• Literacy : Assessed
    • Information Literacy
      • Source Materials : Assessed
      • Synthesise And Present Materials : Assessed
  • Self Management
    • Planning and Organisation
      • Goal Setting And Action Planning : Present
      • Decision Making : Present
    • Personal Enterprise
      • Initiative : Present
      • Independence : Present
      • Problem Solving : Present
      • Adaptability : Present
  • Interaction
    • Communication
      • Oral : Present
      • Interpersonal : Present
      • Written Other : Assessed
    • Team Working
      • Collaboration : Present
      • Relationship Building : Present
      • Negotiation : Present
  • Application
    • Social Cultural Global Awareness : Present

Teaching Methods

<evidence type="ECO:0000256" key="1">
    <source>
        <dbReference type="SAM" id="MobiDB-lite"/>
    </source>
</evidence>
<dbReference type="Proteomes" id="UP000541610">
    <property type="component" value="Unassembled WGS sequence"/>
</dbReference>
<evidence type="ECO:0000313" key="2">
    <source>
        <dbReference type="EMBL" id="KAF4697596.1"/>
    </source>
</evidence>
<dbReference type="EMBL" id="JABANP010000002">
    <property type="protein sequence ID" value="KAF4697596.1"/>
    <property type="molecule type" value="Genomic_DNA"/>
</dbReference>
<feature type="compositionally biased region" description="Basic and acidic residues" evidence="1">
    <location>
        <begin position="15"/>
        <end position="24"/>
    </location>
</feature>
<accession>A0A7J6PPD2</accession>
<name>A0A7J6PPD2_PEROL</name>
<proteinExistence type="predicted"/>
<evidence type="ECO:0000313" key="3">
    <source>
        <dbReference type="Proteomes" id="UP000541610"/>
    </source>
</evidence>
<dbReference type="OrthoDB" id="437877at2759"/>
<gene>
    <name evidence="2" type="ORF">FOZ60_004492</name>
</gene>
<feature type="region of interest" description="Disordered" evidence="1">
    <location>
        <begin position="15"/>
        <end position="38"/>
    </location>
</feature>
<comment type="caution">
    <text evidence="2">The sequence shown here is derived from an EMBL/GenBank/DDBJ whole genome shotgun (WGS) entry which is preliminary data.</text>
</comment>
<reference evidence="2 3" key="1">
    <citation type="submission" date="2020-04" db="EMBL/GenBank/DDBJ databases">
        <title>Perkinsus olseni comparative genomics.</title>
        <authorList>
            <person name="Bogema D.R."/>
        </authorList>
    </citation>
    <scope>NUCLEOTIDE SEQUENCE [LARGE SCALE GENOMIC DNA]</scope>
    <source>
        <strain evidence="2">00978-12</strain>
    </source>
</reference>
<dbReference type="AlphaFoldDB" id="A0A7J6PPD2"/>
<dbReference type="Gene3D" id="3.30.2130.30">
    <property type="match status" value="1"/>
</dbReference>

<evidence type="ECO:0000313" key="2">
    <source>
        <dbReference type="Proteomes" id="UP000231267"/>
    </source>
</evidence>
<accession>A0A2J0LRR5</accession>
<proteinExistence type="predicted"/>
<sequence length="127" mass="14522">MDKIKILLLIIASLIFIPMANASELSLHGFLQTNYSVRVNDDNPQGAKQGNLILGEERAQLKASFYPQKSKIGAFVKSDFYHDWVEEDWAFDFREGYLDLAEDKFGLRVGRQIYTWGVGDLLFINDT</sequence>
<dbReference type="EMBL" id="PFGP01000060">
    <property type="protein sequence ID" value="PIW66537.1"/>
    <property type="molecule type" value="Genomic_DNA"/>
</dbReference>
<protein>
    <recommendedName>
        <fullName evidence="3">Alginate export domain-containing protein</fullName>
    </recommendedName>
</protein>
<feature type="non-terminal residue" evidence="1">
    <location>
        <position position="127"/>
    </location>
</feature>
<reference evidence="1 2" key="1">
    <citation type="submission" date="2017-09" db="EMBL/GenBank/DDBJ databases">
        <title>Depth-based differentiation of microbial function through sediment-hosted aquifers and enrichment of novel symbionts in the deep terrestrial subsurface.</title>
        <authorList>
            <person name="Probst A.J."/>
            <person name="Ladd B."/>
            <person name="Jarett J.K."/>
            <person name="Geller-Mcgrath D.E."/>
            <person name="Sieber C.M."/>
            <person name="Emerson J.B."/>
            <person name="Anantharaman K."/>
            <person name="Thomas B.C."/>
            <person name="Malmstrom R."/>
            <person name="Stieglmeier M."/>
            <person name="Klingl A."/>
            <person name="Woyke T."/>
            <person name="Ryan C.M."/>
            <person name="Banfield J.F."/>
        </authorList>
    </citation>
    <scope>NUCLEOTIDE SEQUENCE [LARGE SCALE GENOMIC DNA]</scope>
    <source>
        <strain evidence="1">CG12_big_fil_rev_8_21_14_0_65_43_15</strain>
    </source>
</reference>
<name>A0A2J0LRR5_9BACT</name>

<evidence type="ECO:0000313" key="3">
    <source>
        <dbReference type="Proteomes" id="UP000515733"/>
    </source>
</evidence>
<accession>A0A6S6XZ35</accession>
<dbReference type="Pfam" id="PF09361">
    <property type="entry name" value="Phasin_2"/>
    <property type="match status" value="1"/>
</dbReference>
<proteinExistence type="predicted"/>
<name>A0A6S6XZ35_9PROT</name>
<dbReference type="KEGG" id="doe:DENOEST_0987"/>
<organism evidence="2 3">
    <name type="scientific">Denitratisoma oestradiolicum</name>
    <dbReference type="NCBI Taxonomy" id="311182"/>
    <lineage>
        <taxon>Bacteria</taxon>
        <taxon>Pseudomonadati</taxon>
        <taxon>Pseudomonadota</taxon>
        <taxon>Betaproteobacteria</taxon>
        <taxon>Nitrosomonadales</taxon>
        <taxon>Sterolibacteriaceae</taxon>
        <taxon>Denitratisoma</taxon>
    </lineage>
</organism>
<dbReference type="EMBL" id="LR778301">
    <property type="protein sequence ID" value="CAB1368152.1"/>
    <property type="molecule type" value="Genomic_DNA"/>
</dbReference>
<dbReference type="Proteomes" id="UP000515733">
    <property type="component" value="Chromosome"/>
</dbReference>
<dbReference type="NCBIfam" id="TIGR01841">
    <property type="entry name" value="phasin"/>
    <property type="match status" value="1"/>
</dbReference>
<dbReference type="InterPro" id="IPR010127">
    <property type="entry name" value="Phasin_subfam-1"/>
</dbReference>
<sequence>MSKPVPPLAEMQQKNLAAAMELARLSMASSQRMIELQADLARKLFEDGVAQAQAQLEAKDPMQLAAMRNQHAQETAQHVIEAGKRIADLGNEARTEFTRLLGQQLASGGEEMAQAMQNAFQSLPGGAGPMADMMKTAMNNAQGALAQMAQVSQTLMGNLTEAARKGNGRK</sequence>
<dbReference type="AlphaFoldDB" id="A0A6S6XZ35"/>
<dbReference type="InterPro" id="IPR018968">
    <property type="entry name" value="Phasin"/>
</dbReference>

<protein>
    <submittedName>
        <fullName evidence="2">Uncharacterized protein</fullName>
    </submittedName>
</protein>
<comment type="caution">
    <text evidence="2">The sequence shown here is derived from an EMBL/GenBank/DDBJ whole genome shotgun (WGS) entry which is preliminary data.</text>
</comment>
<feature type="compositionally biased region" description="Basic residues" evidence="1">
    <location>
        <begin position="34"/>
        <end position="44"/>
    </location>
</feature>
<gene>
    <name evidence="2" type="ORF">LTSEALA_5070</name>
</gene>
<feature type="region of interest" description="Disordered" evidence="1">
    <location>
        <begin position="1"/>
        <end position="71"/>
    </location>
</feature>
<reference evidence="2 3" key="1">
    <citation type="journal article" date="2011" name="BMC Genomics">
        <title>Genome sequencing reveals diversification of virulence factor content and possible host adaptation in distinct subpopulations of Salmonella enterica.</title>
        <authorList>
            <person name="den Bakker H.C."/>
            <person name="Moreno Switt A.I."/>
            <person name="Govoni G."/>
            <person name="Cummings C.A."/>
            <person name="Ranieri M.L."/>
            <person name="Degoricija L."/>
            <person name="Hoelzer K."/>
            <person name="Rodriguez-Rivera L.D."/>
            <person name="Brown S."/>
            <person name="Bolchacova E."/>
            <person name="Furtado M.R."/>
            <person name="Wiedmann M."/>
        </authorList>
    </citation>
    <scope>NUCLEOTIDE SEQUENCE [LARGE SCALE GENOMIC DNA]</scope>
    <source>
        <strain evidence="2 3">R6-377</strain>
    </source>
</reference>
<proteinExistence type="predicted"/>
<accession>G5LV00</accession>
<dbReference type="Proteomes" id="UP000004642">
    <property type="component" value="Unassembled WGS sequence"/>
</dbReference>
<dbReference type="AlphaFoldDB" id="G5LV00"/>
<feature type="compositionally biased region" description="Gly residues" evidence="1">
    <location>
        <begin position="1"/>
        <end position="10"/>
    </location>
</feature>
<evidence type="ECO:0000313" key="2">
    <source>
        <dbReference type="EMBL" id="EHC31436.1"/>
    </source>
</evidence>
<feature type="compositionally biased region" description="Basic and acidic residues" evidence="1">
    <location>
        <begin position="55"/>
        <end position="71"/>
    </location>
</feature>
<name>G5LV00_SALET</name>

Teaching Activities
Category Activity Number Length Student Hours Comment
Scheduled Learning And Teaching ActivitiesLecture211:0021:00N/A
Guided Independent StudyAssessment preparation and completion731:0073:0045% of guided independent studies
Guided Independent StudyDirected research and reading731:0073:0045% of guided independent studies
Scheduled Learning And Teaching ActivitiesPractical151:0015:00N/A
Scheduled Learning And Teaching ActivitiesSmall group teaching21:002:00Assignment preparation tutorial
Guided Independent StudyIndependent study161:0016:0010% of guided independent studies
Teaching Rationale And Relationship

Lectures provide an introduction to the archaeological questions and techniques discussed through the module.
Seminars provide students with an opportunity to discuss subjects in more depth and test their understanding of topics introduced in the class.